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PG&E rate plan change adds 7 hours to off-peak charging

PG&E rate plan change adds 7 hours to off-peak charging

For those with PG&E (Northern California) and having the EV-A rate plan, they are transitioning to a new plan in November - EV2-A. The major change is the cheapest rate, off-peak changes to Midnight to 3 pm daily for a total of 15 hours of off-peak. Previously it was 11 am to 7 am. Notices are being sent out to customers now with all the details.

andy.connor.e | 5 september 2019

Thats pretty sweet for charging and air conditioning

Tessnme | 5 september 2019

The off peak rate will be $.03 / KWH more, but go for 7 hours longer on weekdays. It already went to 3 pm on weekends. The peak rate will be $.03 / KWH lower. I figure my electric bill will be about the same. But for people who aren't normally home during the day, or people who drive lots of miles, the bill will be higher. PG&E outsmarts the Public Utilities Commission again.

mbirnie51 | 5 september 2019

I just did a quick calculation for a bill that covered June-July 2019. I used 35 Kw during PEAK hours , 286 Kw during OFF_PEAK hours, so I'll save about $0.90 for PEAK consumption and pay about $8.85 more for my OFF-PEAK consumption. Looks like a rate increase to me. NOTE: I also have solar system and we are also on 3rd party demand supply, so these figure may be altered once I get all the information.

For those of us on Time-of-Use (TOU) we generally use more during OFF-PEAK hours, so this is a way for PG&E to get back some more $$. Has this been approved by Public Service Commission??

TranzNDance | 5 september 2019

Do we get to stay on our current plan?

NKYTA | 5 september 2019

@Tranz, I don’t think so.

Probably a wash if we run the washing machine and Dishwasher before 3pm.

TeslaTap.com | 6 september 2019

While more hours is positive, there could be negatives:
1) They didn't state what if any changes to the kWh rate would be at each tier with EV2-A
2) Those with solar may get less compensation for generation/use between 7 am and 3 pm.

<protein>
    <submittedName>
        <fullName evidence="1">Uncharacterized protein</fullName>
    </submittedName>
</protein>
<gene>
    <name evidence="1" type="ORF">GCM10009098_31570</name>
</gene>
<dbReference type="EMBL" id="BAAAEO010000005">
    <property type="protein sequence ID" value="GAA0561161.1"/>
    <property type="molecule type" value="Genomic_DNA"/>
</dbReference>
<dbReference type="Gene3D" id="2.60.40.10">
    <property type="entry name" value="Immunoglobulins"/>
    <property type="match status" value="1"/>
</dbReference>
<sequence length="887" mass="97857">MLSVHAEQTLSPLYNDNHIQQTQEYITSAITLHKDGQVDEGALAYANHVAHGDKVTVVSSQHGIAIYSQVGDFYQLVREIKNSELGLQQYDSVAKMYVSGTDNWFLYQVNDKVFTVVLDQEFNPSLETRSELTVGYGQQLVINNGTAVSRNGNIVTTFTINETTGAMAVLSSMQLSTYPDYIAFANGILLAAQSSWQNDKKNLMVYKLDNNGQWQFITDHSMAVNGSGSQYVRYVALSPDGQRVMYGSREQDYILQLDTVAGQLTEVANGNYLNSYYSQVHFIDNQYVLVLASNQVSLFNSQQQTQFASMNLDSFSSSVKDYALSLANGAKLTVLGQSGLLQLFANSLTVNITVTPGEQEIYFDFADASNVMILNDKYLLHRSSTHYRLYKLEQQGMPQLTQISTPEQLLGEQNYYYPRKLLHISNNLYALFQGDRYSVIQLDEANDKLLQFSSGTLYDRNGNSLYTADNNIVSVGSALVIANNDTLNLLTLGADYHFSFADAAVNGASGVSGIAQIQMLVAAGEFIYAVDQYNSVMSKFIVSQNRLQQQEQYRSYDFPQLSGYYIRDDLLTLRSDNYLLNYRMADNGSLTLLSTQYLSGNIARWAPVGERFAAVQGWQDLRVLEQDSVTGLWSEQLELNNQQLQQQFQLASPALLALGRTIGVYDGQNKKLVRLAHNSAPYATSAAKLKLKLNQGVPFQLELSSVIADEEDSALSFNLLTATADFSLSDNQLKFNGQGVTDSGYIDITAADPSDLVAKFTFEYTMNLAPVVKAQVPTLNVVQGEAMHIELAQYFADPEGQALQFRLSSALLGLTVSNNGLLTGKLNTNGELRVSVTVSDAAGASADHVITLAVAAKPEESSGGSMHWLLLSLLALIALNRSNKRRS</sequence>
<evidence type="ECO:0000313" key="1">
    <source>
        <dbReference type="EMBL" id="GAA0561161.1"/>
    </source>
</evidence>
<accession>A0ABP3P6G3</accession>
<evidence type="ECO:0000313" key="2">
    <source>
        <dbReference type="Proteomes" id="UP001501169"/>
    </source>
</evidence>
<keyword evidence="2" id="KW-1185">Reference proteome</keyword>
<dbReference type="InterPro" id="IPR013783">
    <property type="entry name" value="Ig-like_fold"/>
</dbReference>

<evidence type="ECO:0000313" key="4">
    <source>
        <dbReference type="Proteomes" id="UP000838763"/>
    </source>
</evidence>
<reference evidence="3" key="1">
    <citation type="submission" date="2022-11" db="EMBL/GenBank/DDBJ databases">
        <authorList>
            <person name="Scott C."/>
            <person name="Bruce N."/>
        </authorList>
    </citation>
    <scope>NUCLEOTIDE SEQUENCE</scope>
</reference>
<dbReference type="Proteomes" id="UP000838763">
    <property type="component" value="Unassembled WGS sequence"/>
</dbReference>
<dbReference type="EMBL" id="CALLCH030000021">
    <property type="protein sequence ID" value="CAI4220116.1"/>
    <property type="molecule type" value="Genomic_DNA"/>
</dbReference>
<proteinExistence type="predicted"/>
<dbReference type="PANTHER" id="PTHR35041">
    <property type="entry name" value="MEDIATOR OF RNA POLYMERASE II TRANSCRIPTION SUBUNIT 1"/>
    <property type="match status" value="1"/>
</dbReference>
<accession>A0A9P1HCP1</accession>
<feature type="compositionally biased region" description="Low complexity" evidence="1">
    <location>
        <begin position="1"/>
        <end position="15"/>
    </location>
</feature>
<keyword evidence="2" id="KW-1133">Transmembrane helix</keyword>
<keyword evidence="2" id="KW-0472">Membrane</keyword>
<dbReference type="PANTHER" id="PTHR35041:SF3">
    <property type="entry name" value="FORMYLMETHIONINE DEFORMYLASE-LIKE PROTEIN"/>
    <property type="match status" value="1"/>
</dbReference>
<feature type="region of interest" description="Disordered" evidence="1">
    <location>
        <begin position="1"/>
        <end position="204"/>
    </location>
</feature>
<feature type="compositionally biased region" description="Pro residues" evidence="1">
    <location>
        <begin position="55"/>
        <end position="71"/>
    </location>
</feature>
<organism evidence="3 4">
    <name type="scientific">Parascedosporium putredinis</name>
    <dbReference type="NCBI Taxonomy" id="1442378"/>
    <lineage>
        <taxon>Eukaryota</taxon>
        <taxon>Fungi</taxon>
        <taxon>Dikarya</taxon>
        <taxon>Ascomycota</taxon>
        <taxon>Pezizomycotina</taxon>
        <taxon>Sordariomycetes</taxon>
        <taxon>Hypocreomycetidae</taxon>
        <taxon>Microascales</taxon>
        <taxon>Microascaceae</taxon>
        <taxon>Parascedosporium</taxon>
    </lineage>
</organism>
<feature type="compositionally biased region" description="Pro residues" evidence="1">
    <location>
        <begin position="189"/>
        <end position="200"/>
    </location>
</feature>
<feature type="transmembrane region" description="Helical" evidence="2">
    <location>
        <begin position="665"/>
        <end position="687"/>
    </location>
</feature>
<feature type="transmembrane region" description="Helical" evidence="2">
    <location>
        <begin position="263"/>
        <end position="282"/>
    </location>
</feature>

@nbirnie51 - Something looks way wrong with your calculations - ignoring solar. If the rate doesn't change, using more off-peak than on-peak will save money. Roughly every kW that shifts from peak rates to off-peak saves you $0.28 per kWh at current rates. It's more complex than that, as I'm ignoring partial-peak hours. Solar adds quite a bit of additional complication to the calculations. I'll need to see the rates to see how it affects me.

story | 6 september 2019

Seems like this really decreases the incentive for Solar generation, and is a response to surging Solar generation in California. Perhaps it will incent folks to reorient their solar to generate during the later afternoon hours, so there is more generation at the higher-demand times?

I suppose it also increases the value of having a Powerwall or similar battery backup, when you can use it for timeshifting your generated solar energy into the evening hours....

Tessnme | 6 september 2019

They posted the EV2 rate sheet at pge.com/evrates. It looks like the new, expanded off peak rate is $.156 / KWH, year round. The vanishing EVA rate $.135 summer and $.138 winter. The new rates are a response to the "duck's neck" power curve problem caused by increased solar production abruptly ending at sundown all across California. If you have an EV and solar, you might be better off with one of the other time of use plans, otherwise, you'll only get 14 cents for every KWH you send back to PGE and pay 47 cents per KWH later in the day.

I guess you could get a power wall and charge it every night and discharge during peak time. By my rough calculation you could reduce your power bill by $1300 a year. That's a 5 year payback, plus you get a day's power backup.

JPPTM | 6 september 2019

New plan sucks. Yes, longer off peak, but about $0.03/kw more. peak time now shifted well into the afternoon/evening, so major offset with respect to solar production. so your solar cranks but is NEM at the partial peak rate, then you come home and use AC, etc at the peak rate. I just spent 30 minutes on the phone with a very nice PG&E rep on this, since I am being closed out of my EV-A in November (after 5 years). They offered EV2-A, which actually will add $1500/year to my bill, assuming my usage is basically the same as it is now. believe it or not, the next 2 most expensive plans are the 2 alternate TOU plans, and the least punitive is the old E-1 tiered NON-TOU plan, which theoretically adds about $400/year to my bills. No good answer. yes, maybe use Powerwalls, but you must charge them from solar to get the tax break (you can't charge from PG&E overnight as Tessnme suggests). All just a way for PG&E to extract more $$ and screw solar producers. The only saving grace is that my panels are east-west, so i get a bit of a later afternoon boost.

Tessnme | 6 september 2019

JPPTM: Thanks for correcting me. Too bad Tesla doesn't allow charging the Powerwall from the grid. So they have an inverter for AC power out, but not AC in? Tesla is missing a great financial incentive for the Powerwall.

NKYTA | 6 september 2019

Can’t do Solar or Powerwall, but we will have to time shift the washer, dryer, dishwasher a bit. Close to net-zero, but a change for sure. Meh.

JPPTM | 7 september 2019

Tessnme--it is not a technical issue or the fault of Tesla that you cannot charge a Powerwall from PG&E grid, but an economic/political one. If you want the tax break in CA, you cannot charge your Powerwall from the grid. If you don't care about the 30% tax incentive, you can charge from the grid. Not an inverter issue.